The EC’s plan is to put an end to this, but it’s leaving it in Google’s hands to work out how. “It’s Google’s sole responsibility to ensure compliance,” it writes, and adds the decision is not made to, “prevent Google from putting in place a reasonable, fair, and objective system,” that stops Android from functioning, or Google services from operating. Like Braveheart, the EC has painted itself blue and is shouting, “freedom!” At Google, the doors to Android have got to open a little wider.
Poor Google, right? Told what to do by the evil commissioner. Turn to the reaction from competitors, and you’ll begin to understand why at first, it was Google and Google alone that was most upset by the decision.
“We welcome the EU cracking down on Google’s anti-competitive search behavior. “
Public policy head for Yelp, Kostas Rossoglou, tweeted, “Competitors, phone manufacturers, consumer groups, SMEs all applaud EU Android decision.” Oracle Vice President Ken Glueck’s quoted as saying it will, “undoubtedly unleash more choice for mobile customers … more opportunities … and more robust competition.”
However, both Oracle and Yelp are known Google detractors, so such a response is to be expected.
Similarly, the privacy-focused search engine company, DuckDuckGo, tweeted:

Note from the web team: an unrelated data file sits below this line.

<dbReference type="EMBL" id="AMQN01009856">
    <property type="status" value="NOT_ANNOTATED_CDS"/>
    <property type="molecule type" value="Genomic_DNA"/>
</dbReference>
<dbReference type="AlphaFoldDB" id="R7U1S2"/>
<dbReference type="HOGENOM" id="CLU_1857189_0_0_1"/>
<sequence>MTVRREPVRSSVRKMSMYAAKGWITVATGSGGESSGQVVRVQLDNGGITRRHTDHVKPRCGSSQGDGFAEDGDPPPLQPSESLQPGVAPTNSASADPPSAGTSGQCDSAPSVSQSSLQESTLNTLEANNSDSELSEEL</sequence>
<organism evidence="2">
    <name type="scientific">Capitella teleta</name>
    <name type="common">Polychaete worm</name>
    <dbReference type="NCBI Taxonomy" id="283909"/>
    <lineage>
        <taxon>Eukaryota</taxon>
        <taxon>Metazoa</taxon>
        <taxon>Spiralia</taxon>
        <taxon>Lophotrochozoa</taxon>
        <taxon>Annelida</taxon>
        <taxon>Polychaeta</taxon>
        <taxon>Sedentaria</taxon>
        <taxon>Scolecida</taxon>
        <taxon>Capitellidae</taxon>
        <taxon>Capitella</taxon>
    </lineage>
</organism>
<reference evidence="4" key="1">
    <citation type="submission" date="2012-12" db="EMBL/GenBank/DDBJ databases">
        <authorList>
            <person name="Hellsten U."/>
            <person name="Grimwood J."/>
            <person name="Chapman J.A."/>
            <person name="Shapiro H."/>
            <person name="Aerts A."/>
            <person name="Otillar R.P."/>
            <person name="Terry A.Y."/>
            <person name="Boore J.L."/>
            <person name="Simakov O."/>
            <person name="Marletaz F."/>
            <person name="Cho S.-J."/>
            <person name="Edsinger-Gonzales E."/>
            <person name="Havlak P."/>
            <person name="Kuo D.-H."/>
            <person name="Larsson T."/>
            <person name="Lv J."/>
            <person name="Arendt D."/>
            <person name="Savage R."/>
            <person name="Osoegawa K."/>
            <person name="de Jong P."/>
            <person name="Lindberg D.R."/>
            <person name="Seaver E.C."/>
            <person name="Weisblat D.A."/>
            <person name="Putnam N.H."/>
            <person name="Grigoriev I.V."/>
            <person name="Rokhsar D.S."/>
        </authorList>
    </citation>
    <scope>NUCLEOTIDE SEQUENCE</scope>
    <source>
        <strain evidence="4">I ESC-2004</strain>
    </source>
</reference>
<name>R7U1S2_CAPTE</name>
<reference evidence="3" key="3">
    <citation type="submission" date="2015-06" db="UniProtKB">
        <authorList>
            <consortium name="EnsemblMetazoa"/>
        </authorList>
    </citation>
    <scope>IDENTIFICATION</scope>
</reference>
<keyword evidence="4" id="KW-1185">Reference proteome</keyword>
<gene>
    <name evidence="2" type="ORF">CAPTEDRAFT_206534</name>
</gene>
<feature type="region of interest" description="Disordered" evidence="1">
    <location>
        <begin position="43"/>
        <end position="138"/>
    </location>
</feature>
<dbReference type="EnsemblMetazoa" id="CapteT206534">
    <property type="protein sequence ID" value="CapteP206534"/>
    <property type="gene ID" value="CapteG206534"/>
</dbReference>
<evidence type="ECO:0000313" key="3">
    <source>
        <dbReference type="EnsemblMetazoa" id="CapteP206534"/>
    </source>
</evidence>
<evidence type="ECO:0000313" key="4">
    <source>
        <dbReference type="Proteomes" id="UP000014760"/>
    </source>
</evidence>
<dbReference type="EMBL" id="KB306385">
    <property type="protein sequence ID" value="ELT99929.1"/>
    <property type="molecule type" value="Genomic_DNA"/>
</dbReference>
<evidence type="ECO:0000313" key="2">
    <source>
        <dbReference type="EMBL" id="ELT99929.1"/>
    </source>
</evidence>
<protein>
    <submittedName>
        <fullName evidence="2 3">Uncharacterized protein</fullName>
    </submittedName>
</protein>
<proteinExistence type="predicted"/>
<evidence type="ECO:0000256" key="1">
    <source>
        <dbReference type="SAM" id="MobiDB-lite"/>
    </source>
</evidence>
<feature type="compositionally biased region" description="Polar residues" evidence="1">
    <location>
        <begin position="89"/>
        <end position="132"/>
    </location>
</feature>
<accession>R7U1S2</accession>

“We welcome the EU cracking down on Google’s anti-competitive search behavior. We have felt its effects first hand for many years and has led directly to us having less market share on Android vs iOS and in general mobile vs desktop.”
And Mozilla’s Chief Operating Officer, Denelle Dixon, emailed Digital Trends a statement.
“We are hopeful the result will help level the playing field for mobile browsers like Firefox, and to foster openness that creates and sustains competition and innovation.”
We won’t suddenly lose the ability to use Google apps, access the Play Store, or enjoy Android.
It’s these firms and many more that sense a considerable opportunity here. European consumer organisation BEUC tweeted that it agrees with the assessment that Google abuses its power, and this, “restriction of competition hurts European consumers.”
Not everyone is on the side of choice, with many of the hundreds responding to Vestager on Twitter questioning the decision. This professor and former European Union think tank member argues, like Pichai, that Android promotes competition, lowers prices, and avoids the Apple walled-garden scenario. Are they wrong? A little, because for consumers, competition is never a bad thing.
We still don’t know how Google will adapt to the ruling, as it has appealed the decision. In the meantime, to avoid the sting of any continued fines, it has made some rulings of its own. It intends to charge manufacturers in Europe a license fee to install certain Google apps, although which apps is not clear. The charge will vary from country to country, and from device to device. Devices with high-end specs — which Google may identify by screen pixel density — may have a $40 charge levied to use some Google apps.